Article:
Maps and Legends
A Critical Look at Desertec

by Oscar Reyes

first published 31 March 2012

Desertec is a renewable energy plan whose primary objective is to build concentrated solar power plants in the Middle East and North Africa, and then connect them up to a high-voltage direct current transmission line to export electricity to the EU. It also foresees a single market in electricity throughout the EU-Middle East-North Africa region to meet this objective, and is linked with plans to build water desalination plants in the region.

This paper introduces the Desertec concept through an analysis of the archetypal maps that have been produced to support it. It details the research network and industry-backed initiatives promoting the concept, and explores how Desertec has become embedded in the EU’s regional policies and energy policies. It describes the international financial institutions -- most notably, the World Bank and African Development Bank -- that have been supporting the concept.

Challenges have been repeatedly thrown up regarding Desertec’s economic viability and claimed development benefits. When “Energy” production is framed as a resource for extraction and export, and dis-embedded from the diverse contexts of local demands and use, it is likely to exacerbate any existing tensions and conflicts.

Although the development of solar power in the Middle East and North Africa is at an early stage, the concept of developing such power plants at the populated and water-scarce edges of the region’s deserts could backfire if it continues to exclude local knowledge, involvement, participation and control and to ignore geopolitical pressures and economic uncertainties.

A rapid transition away from fossil fuels is essential to forestall runaway climate change, but promoting exaggerated claims of solar mega-projects and embedding them within a neo-liberal model of energy market liberalisation undermines this goal and discredits it by association.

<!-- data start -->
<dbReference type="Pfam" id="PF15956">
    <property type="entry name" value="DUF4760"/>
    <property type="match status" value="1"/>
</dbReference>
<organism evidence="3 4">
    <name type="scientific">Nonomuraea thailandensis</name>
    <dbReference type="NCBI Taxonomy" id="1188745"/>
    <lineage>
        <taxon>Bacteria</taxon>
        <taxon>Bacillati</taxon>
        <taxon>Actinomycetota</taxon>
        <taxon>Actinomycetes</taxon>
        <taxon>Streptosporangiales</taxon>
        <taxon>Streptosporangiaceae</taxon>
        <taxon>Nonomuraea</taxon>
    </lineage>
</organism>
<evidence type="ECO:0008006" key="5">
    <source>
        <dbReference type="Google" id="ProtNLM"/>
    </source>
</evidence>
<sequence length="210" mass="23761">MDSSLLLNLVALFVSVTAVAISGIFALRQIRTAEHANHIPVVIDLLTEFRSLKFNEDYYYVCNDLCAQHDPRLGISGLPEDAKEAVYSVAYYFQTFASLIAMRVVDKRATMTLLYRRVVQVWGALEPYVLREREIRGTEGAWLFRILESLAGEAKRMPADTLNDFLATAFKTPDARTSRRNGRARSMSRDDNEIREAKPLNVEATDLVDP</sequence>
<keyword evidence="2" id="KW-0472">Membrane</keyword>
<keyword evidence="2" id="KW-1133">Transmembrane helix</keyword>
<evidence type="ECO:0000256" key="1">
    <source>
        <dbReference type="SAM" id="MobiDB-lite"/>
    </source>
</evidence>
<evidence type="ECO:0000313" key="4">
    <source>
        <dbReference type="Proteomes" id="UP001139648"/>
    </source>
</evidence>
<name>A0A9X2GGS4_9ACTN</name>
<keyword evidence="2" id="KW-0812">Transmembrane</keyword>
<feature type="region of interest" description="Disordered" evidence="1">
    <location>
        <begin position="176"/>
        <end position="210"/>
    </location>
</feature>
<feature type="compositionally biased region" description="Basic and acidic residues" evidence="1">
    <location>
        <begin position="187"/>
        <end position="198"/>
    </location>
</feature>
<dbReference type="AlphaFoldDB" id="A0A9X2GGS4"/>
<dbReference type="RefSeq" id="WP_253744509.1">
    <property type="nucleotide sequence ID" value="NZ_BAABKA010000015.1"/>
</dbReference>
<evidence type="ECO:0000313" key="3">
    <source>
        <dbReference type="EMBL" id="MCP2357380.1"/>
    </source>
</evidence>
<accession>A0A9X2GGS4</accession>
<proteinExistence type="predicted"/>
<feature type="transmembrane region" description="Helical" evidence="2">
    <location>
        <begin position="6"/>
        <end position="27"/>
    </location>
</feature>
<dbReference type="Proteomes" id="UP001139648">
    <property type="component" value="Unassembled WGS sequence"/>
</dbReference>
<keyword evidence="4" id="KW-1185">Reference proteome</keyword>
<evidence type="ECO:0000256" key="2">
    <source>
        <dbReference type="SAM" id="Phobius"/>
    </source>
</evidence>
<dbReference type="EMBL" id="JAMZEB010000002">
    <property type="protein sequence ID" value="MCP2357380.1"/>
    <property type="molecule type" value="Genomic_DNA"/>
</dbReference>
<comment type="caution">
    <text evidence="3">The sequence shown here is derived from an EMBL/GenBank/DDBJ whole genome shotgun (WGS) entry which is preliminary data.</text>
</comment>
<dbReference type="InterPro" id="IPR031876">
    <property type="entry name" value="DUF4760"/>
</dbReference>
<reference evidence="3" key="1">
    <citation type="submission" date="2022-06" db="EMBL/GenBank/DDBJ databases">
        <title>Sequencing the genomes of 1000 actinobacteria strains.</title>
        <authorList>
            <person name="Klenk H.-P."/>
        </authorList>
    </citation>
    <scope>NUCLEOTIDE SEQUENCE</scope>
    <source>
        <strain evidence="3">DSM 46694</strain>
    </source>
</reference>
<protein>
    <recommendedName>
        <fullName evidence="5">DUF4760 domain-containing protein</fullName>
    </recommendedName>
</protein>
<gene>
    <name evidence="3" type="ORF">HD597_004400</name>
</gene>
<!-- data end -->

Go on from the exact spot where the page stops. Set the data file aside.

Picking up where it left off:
(This publication has been produced with the assistance of the European Union. The contents of this publication are the sole responsibility of The Corner House and can in no way be taken to reflect the views of the European Union.)

June 2014 update
Since March 2012 when this paper was written, its assertions that Desertec over-sold its claims and was not rooted in the local context have been backed up the withdrawal of key corporate sponsors.

German companies Siemens and Bosch pulled out in October 2012; while in July 2013, the Desertec Industrial Initiative (Dii) abandoned its strategy of exporting to Europe electricity generated from Saharan sunshine, and the Desertec Foundation pulled out of the project.

Industry insiders have cited various reasons for the project’s collapse. The president of industry association Eurosolar, for instance, has argued that Desertec was “expensive and utopian” and thus attracted “very little funding”.

Desertec’s economic viability was based on exports; but the lack of electricity connections, lines and capacities between the Maghreb and Europe, some of which are technically difficult to build such as deepwater cables underneath the Mediterranean (and the lack of grid connections within Europe itself) hinder such exports.

The governments of the North African countries involved are not confident that northern European countries would be prepared to buy their solar-generated electricity.

Concentrated solar power (CSP) collectors require a huge input of capital while the price of photo voltaic panels (PV) has dropped substantially in the five years since the Desertec project was launched in 2009. 

The case presented in Maps and Legends, however, still serves as a cautionary tale about what can happen when a dis-embedded “Energy” vision is laid over a complex array of social, economic and political conditions. It also illustrates how such a vision can be transformed once embedded within institutions, in this case a consortium of transnational corporations, with a supporting cast of international financial institutions.